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Author Topic: Crunch nuts  (Read 1084 times)
H3Jim
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1995 Prevost H3-41, series 60, B500 Allison




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« on: October 12, 2006, 01:11:49 PM »

Thought everyne might like to see a fastener I have used a lot of.

When I was installing my microwave, hanging directly from the ceiling, and installing the cabinet above the driver, I needed to  have a fastener that was very strong and could hold a lot of weight.  My ceiling structure is all square tube, and while I can drill into it, I could not get above to put a nut.  Alll I could do was to use some big @$# sheet metal screws, but that was not satisfying to me.  I spent a lot of time looking at various fastener places, and maybe I was just not looknig in the right places, but I never did find one as strong as Prevost uses.  Prevost uses a very strong 5/16" blind fastener, so I bought a bunch from them.  They were kind of pricey, but in the big picture, it wasn't that much $.

Attached is a picture and the mickey mouse install tool I cobbled together.  Hey it worked well.

The tool, home made, works really well.  The only thing that actually threads on the bolt is the nut itself, everything else is a spacer.  The regular nut you see is 3/8, too large for the threads, its there to make contact with the crunch nut and help keep it from turning.  I put a wrench on that nut to insure it doesn't turn.  I drilled 1/2 hole in the square beams, pushed these in and tightend them down.  I can hang and bounce  my whole 200 + lbs off just one.  Very solid.
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Jim Stewart
El Cajon, Ca.  (San Diego area)

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kyle4501
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« Reply #1 on: October 12, 2006, 01:22:23 PM »

Nice trick with the oversized nut & star washer to keep insert from spinning. I've used 'em before, good stuff.  Smiley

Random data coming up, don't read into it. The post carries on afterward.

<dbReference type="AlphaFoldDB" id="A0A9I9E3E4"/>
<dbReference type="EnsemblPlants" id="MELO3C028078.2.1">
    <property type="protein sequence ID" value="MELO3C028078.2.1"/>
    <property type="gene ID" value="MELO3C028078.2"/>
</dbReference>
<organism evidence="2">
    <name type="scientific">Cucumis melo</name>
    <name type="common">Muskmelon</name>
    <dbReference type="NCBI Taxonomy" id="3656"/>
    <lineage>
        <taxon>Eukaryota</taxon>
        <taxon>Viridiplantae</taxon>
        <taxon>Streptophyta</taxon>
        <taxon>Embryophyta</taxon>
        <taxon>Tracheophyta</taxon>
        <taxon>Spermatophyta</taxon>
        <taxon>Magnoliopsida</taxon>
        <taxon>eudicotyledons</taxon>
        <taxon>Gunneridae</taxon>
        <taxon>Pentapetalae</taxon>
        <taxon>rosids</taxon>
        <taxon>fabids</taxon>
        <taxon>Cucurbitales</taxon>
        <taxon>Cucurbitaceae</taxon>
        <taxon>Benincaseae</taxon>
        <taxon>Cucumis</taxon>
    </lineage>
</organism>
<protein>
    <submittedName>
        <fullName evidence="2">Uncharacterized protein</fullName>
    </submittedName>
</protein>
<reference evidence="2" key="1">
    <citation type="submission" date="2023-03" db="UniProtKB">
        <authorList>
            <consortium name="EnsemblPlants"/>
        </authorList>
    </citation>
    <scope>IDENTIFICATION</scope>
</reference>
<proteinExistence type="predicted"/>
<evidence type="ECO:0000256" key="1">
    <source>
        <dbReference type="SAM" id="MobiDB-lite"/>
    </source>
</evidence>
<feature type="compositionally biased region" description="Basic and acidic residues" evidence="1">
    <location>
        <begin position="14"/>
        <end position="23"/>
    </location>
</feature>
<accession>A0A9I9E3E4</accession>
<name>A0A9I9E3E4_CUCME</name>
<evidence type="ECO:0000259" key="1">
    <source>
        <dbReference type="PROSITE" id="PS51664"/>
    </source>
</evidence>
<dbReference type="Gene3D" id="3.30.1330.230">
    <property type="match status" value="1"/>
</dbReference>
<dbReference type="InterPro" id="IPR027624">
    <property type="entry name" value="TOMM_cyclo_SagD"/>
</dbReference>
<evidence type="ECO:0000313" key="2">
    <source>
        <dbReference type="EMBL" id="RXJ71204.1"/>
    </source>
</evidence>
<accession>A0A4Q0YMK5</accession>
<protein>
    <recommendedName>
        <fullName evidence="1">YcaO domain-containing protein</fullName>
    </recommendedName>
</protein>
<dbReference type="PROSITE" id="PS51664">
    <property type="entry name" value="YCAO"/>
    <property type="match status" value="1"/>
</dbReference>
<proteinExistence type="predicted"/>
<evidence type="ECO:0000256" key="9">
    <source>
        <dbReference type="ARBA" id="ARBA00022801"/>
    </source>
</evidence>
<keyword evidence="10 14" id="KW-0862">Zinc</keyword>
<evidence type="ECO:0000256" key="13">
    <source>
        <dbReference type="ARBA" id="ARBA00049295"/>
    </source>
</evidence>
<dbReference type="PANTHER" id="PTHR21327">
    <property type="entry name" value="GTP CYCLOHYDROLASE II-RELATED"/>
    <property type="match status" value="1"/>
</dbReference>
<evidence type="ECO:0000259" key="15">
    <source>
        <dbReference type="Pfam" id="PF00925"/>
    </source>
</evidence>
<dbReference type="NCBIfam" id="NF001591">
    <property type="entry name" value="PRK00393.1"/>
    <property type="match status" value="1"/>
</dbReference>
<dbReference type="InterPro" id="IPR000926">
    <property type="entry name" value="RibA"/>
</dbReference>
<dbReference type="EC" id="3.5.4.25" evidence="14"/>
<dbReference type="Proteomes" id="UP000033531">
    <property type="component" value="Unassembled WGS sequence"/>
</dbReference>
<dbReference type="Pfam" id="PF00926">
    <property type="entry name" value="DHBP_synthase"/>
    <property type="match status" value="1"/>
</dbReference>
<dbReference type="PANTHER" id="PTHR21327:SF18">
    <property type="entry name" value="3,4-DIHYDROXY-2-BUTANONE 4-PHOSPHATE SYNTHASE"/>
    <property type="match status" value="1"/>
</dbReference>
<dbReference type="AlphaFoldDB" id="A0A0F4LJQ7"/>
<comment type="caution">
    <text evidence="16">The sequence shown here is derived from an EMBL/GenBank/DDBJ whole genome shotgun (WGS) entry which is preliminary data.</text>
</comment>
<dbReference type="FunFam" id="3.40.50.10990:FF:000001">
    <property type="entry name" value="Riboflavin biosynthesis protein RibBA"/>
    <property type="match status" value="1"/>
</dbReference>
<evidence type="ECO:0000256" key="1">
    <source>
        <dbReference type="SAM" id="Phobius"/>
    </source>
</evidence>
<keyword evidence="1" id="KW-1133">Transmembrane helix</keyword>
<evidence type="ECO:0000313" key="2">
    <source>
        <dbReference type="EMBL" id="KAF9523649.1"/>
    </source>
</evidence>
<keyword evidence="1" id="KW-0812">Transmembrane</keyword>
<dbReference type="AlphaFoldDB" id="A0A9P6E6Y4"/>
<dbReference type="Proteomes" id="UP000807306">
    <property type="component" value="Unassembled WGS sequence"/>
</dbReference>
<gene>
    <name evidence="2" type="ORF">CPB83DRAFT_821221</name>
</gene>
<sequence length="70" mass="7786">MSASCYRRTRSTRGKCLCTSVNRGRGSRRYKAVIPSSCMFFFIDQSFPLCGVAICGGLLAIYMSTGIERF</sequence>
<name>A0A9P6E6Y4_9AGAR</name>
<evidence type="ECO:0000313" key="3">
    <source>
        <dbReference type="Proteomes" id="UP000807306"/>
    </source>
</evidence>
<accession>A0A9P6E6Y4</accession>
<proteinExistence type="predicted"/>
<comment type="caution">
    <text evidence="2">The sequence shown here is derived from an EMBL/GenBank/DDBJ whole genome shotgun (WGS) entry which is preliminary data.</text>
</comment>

The only thing better than your tool would be a hydraulic installer, but those are spendy.  Cry
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Jeremy
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« Reply #2 on: October 12, 2006, 01:53:50 PM »

You can I believe get threaded adaptors to enable you to close up rivnuts using a regular rivet gun (or at least a 'good' rivet gun - not a $5 hardware store job). There is also a version of the same type of fastening where the 'cylinder' body is made of rubber rather than deformable metal. They probably cannot hold as much weight, but are still pretty soild. Their cheif advantage (or disadvantage, depending on your application) is that they can be removed - once the bolt is unthreaded from the nut, the rubber straightens out and the whole thing drops back out of the hole.

Jeremy

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H3Jim
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« Reply #3 on: October 12, 2006, 04:06:49 PM »

I use those rubber ones on the outside, going through the fiberglass to hold on trim pieces and lic plates etc.  For the more structural uses, I don't plan on ever taking them out, and the extra weight holding is great.  Especially for a cabinet over the driver - don't want to be bonked in the head, and the microwave - I sure want it to stay put.  From these two responses, it seems that both of you are familiar with these types of fasteners, and I must just have not been looking in the correct places for them.
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Jim Stewart
El Cajon, Ca.  (San Diego area)

Travel is more than the seeing of sights, it is a change that goes on, deep  and permanent, in the ideas of living.
kyle4501
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« Reply #4 on: October 12, 2006, 04:15:03 PM »

I usually can't find them when I need them.  Sad

If I remember right, the last ones I used were called 'rivnuts'

Just seeing the name 'crunch nuts' makes me think of an accident I'd rather not have.   Embarrassed
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ChuckMC8
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« Reply #5 on: October 12, 2006, 04:19:13 PM »

when I read this topic, I thought it was gonna be something else!
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H3Jim
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1995 Prevost H3-41, series 60, B500 Allison




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« Reply #6 on: October 12, 2006, 04:31:28 PM »

Sorry about the name, that's what the service manager at Prevost called them.  He said he knew that it wasn't right, but it was all he knew.

like a bicycle accident....
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Jim Stewart
El Cajon, Ca.  (San Diego area)

Travel is more than the seeing of sights, it is a change that goes on, deep  and permanent, in the ideas of living.
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« Reply #7 on: October 12, 2006, 05:04:18 PM »

Hey, Crunch nuts are great for breakfast, I love em.  But I prefer whole milk to skim.
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